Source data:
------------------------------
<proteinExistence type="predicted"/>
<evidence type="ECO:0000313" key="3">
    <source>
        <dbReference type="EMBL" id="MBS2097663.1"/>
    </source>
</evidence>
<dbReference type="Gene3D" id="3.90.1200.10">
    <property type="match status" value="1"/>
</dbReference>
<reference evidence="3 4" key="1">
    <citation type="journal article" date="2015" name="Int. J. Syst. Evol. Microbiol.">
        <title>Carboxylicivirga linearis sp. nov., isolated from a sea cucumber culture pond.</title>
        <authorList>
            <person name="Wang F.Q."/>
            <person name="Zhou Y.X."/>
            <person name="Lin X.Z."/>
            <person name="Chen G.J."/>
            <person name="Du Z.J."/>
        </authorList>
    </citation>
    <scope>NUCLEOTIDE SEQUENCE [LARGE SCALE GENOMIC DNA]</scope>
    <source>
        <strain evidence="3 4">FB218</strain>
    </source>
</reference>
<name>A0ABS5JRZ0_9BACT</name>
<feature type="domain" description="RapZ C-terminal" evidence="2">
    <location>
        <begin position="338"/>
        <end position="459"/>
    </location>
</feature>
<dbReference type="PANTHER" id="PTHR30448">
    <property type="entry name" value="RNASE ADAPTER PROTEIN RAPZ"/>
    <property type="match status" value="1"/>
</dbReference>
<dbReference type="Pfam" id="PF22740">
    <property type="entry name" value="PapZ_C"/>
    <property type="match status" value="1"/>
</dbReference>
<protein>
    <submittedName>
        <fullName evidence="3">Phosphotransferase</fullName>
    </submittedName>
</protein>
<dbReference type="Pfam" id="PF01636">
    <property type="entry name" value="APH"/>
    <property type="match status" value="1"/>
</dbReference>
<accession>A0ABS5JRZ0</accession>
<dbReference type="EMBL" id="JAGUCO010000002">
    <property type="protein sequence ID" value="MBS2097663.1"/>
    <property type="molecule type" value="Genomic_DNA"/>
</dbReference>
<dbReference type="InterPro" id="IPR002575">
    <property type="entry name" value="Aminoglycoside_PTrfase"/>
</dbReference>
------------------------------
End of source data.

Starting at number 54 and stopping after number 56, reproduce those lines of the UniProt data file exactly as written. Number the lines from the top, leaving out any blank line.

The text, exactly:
</dbReference>
<dbReference type="InterPro" id="IPR002575">
    <property type="entry name" value="Aminoglycoside_PTrfase"/>